Sen. Blackburn Urging US to Maintain Tariffs on China

Sen. Blackburn Urging US to Maintain Tariffs on China Marsha Blackburn gestures while speaking Sen. Marsha Blackburn, R-Tenn. (Sarah Silbiger/Getty Images)

By Fran Beyer | Sunday, 10 July 2022 12:15 PM EDT

Sen. Marsha Blackburn, R-Tenn., on Sunday said the United States should keep tariffs on China right where they are.

In an interview on Fox News' "Sunday Morning Futures," Blackburn pushed back on the Biden administration's consideration of lifting some tariffs that were put in place by former President Donald Trump.

"You have to keep the tariffs in place," Blackburn argued. "I was visiting with a Tennessee wire manufacturer this week; I said, 'Hey, did the tariffs help or hurt?' They said, 'Marsha, it keeps China from dumping into the U.S. You have to keep those.'"

She also warned that "China getting a million barrels of our strategic petroleum reserve… is dangerous. It's a national security issue."

"It would lead you to believe Hunter Biden is out here negotiating these deals because Unitech is tied to a company that Hunter is doing some business with," she claimed. "This is wrong, and people are fed up with this. It is a China-first policy, not an America-first policy. It has got to end."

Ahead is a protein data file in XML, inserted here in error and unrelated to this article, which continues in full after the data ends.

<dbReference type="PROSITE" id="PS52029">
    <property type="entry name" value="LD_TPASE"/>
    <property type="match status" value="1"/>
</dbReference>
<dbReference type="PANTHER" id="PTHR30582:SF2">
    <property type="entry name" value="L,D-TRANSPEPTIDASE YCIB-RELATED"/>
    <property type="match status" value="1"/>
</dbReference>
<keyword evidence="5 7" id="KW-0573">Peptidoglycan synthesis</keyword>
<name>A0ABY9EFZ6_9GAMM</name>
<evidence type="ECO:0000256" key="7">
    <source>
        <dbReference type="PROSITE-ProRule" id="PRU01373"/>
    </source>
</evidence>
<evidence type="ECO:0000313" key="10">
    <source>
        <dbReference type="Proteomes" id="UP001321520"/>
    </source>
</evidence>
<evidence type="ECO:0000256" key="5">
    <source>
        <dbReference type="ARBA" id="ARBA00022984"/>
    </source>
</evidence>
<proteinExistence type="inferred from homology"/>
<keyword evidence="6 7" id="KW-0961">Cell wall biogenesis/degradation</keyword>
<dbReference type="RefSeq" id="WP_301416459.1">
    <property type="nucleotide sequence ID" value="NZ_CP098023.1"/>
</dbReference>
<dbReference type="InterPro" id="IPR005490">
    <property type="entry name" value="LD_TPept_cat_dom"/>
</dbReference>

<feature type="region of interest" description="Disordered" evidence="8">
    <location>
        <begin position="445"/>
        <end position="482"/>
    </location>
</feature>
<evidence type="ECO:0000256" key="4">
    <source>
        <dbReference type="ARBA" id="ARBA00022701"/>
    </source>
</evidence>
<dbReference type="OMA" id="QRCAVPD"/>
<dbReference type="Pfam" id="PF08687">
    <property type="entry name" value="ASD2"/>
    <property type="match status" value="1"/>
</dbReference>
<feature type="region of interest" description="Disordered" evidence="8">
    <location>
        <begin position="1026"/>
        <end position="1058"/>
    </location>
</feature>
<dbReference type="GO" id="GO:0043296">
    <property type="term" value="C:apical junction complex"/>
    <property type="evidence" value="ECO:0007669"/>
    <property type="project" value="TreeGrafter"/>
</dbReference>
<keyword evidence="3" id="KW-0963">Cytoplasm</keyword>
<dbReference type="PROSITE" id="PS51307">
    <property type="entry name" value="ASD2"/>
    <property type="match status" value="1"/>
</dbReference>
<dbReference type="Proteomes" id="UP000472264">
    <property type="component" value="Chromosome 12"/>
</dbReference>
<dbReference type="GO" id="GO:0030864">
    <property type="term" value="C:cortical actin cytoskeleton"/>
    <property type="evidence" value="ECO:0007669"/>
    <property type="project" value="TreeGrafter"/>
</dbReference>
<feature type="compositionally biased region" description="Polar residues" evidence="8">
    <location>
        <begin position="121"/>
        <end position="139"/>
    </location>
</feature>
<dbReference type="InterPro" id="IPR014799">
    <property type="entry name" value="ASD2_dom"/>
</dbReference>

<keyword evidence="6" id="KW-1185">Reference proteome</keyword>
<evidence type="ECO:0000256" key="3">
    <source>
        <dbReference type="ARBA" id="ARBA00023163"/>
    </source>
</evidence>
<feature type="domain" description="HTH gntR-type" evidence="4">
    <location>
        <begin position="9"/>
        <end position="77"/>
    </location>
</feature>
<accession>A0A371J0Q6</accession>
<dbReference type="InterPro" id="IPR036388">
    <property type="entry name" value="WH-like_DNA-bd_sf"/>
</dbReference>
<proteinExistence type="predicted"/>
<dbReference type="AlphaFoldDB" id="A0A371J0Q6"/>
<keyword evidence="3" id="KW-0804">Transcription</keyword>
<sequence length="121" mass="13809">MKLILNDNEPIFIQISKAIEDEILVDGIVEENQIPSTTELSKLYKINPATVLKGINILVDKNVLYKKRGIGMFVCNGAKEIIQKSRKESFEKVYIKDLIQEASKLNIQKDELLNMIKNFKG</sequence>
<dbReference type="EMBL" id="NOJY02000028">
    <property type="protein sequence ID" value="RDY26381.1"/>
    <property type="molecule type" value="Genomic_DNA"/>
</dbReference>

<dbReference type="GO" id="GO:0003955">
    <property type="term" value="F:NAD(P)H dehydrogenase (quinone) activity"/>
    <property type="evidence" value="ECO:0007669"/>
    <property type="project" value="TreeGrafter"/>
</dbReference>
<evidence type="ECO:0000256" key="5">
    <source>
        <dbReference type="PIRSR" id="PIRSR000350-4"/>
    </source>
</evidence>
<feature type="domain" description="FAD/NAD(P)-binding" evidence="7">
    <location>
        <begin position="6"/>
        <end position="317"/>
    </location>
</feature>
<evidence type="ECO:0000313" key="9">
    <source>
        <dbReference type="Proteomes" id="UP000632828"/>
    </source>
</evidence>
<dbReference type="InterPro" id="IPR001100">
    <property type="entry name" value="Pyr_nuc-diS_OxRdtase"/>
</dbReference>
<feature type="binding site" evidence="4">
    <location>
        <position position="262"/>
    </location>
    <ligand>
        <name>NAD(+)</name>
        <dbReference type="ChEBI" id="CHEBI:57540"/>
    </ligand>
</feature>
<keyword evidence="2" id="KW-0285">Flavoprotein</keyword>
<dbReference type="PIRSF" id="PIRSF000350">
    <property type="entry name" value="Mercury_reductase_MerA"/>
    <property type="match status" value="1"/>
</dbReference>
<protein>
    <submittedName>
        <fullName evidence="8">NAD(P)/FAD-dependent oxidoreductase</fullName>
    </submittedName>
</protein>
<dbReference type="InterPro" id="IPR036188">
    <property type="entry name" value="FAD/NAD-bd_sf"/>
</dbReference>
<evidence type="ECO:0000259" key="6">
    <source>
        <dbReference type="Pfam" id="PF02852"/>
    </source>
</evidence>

Blackburn also called China's celebration of the death of former Japan Prime Minister Shinzo Abe part of "malign influence campaign" because he was "anti-China dominance" and helped to support Japan-Taiwan relations.

"He was a stabilizing force in the region. He was pro-U.S., pro-Taiwan," she said of Abe. "He was anti-China dominance. He was very helpful with the North Korean aggression. And he did so much to do Japan-Taiwan relations, economic normalization."

According to Blackburn, "we know that the Chinese Communist Party is intent on this malign influence campaign that they are carrying out against elected officials."

"Last fall we were informed that they were carrying out one against me. The FBI is following these, [Department of Justice] should be paying more attention to these, but you see what they were doing against Abe and against the Japanese government and the Abe policies — the economic policy, his opposition to China. So this is a form of their, as they call it, soft propaganda. They are seeking to influence not only the Japanese people, but the U.S. people. They are seeking to break down not only the Japanese institutions, but U.S. institutions."

Original Article